BGP Security Is in Black Hat's Cross Hairs

By Sean Michael Kerner  |  Posted 2015-08-04 Print this article Print
Black Hat

Border Gateway Protocol risks are being explored at the Black Hat USA security conference, with new tools set to debut to improve security and detection of BGP security events.

The Border Gateway Protocol (BGP) is a foundational component of the modern Internet, providing a mechanism by which carriers can share routing information for Internet traffic. As it turns out, BGP is at risk of manipulation by hackers, which is a topic that will be explored at the Black Hat USA security conference in Las Vegas this week.

Among the scheduled talks on BGP is one by OpenDNS Chief Technology Officer Dan Hubbard on Aug. 6. Hubbard's talk is titled "BGP Stream," which is the name of a new tool that he plans on publicly releasing this week.

"BGP is an old protocol, but it's a key way that we all get to where we want to go on the Internet," Hubbard told eWEEK.

OpenDNS, which itself is in the process of being acquired by Cisco Systems in a deal valued at $635 million, acquired a company called BGPmon in March. BPGmon's mission, Hubbard explained, is to monitor the Internet for BGP hijacking. BPGmon does this by placing sensors across approximately 100 strategic peering points around the world to collect information on BGP routing tables. Then, an analytics engine looks at differences in the routing tables to see what's going on and if there is a security risk.

With the commercial BGPmon service, OpenDNS enables an organization to monitor its own autonomous system (AS) numbers that are in BGP routing tables, providing alerts if those tables are being changed somewhere on the Internet. Hubbard said that until now, there has been no freely available central location where anyone could go to look at large-scale BGP hijacks or outages.

"So we're releasing a new service called BGP Stream which is a stream of all the big BGP table changes on the Internet, with some insight into why a given change is important," he said.

BGP Stream information will be publicly disseminated via a Twitter account (@BGPstream), which will programmatically tweet BGP changes. The tweets will include a link for more information on the given event. Hubbard added that an organization can also get access to the BGP Stream information via the Twitter API to be integrated into a dashboard.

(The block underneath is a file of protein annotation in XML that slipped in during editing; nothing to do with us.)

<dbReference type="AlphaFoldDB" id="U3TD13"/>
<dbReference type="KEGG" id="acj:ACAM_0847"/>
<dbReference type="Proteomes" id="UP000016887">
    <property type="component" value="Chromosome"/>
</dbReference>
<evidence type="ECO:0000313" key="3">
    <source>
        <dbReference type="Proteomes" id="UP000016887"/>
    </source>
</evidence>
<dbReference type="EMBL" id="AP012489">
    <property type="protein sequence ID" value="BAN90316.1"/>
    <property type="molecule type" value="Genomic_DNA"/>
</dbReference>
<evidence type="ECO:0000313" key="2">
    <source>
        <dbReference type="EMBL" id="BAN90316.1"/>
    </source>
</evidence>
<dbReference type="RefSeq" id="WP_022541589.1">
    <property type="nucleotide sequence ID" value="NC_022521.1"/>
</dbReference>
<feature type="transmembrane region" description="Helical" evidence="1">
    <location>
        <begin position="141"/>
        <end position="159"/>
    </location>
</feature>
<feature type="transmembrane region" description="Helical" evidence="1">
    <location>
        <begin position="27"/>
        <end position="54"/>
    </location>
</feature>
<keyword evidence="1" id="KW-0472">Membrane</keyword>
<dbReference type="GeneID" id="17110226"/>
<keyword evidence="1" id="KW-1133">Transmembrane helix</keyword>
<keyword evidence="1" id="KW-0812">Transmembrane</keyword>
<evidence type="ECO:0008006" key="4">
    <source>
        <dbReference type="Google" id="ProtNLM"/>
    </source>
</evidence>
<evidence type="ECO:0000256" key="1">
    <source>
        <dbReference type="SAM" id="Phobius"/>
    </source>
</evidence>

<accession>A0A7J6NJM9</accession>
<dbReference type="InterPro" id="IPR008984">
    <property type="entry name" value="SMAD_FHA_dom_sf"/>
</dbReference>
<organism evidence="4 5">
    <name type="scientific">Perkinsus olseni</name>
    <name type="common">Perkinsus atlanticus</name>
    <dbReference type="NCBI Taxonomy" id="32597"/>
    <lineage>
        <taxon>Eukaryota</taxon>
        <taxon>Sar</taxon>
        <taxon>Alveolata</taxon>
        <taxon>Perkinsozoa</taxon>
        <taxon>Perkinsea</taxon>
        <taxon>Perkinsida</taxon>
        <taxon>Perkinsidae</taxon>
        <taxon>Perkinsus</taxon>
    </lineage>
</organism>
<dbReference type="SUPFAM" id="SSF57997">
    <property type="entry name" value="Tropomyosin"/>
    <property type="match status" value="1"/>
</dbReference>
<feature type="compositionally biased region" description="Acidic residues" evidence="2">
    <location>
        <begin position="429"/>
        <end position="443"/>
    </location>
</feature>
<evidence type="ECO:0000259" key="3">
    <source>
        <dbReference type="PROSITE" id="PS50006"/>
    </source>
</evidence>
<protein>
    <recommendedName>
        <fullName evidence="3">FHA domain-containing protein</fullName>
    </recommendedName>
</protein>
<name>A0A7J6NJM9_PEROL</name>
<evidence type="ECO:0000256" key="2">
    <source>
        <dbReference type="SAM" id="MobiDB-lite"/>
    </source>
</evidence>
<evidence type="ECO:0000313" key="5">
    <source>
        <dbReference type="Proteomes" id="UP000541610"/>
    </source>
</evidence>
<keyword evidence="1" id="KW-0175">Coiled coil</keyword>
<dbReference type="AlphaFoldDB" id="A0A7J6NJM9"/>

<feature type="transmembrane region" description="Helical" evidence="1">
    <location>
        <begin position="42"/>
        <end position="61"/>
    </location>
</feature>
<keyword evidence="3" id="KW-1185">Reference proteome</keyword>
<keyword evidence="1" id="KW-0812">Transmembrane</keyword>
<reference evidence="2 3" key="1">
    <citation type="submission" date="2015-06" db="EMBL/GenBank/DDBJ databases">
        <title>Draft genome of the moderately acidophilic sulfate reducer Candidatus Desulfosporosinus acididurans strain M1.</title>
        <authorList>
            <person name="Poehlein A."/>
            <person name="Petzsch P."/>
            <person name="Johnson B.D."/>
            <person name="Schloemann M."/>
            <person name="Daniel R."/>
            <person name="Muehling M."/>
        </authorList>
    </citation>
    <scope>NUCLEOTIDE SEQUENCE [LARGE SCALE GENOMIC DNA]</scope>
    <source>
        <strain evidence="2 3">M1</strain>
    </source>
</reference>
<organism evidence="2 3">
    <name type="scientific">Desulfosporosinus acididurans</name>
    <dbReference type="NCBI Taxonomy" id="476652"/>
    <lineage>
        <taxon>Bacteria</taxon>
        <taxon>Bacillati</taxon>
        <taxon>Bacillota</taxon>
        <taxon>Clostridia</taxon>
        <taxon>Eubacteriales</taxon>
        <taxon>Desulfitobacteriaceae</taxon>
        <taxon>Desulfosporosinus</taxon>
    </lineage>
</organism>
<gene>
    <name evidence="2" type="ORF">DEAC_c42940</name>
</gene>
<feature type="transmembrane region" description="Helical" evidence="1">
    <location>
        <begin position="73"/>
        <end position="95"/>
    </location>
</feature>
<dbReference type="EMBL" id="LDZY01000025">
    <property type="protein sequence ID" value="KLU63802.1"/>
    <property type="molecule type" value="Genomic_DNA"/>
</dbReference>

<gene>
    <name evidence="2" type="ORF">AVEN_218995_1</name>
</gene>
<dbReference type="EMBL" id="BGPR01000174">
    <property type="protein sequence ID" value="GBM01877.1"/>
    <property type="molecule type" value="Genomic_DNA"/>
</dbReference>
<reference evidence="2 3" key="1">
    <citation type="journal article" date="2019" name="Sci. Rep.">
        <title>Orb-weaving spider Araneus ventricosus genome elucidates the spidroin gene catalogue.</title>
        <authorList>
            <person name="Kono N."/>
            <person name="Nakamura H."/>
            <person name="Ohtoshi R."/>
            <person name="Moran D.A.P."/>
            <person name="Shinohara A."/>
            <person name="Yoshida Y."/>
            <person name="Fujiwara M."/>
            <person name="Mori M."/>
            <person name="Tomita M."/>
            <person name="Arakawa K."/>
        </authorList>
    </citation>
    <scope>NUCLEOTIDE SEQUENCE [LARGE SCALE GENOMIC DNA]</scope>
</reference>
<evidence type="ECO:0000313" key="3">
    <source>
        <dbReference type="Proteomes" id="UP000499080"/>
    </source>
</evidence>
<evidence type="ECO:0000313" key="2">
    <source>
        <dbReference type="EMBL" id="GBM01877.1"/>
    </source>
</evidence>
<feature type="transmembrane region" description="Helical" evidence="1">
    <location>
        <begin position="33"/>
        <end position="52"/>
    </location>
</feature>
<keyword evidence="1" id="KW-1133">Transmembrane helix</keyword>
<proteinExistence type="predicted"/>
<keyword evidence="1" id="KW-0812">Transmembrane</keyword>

BGP security monitoring is now a particularly interesting topic because of information contained in the recently leaked documents from Italian security firm Hacking Team, according to Hubbard.

"What Hacking Team did is they had a problem where some entity took over their IP space, which was used for their remote access Trojans," he said. "So they couldn't control their bots, so they used BGP to announce the address space back to key providers within a particular region."

The provider did not have any specific form of BGP filtering and took the routes announced by Hacking Team as being authoritative for how to get to the IP space, where the remote access Trojans were located, Hubbard said.

"So even though Hacking Team didn't have the transit rights to those IPs and the IPs were supposed to be going to another location, the Hacking Team-specified routes became the location where all the users were going," he said.

Hubbard emphasized that BGP is critically important because it can be used to manipulate entire routes of where people go on the Internet. Among the key challenges with BGP is the simple fact that it doesn't have a formalized approach for a fully encrypted and authenticated system to verify BGP information. In the DNS world, there is a technology known as DNSsec which does provide cryptographic integrity checking, but there isn't yet an equivalent for BGP.

"The latest version of BGP that the Internet runs on is BGP version 4, and it's over 10 years old and has changed little over the years," Hubbard said.

While there are risks, Hubbard noted that there are ways to protect against potential BGP hijacks, including filtering techniques, though in general, organizations listen to the routes that are broadcast from their upstream providers.

"There isn't a central authority for BGP information," he said. "So when an organization connects to its upstream provider, it's up to the organization to filter the information to understand who exactly the information is coming from and who is announcing the information."

The BGP Stream information isn't just about potential security events; Hubbard said it could also be used to track potential outages on the Internet. He noted that often whenever there is an outage on the Internet, the knee-jerk reaction from the media is that something was hacked.

"Knowing that there is a security incident is important, and also knowing when something is not a security incident is equally important," Hubbard said.

While BGP Stream will be a free public service, OpenDNS is still selling the commercial BGPmon service for those looking to monitor specific systems and get a higher level of real-time detail.

"BGP Stream provides free access to large-scale events, but we only have 142 characters on Twitter, so we're somewhat limited," Hubbard said.

Sean Michael Kerner is a senior editor at eWEEK and Follow him on Twitter @TechJournalist.


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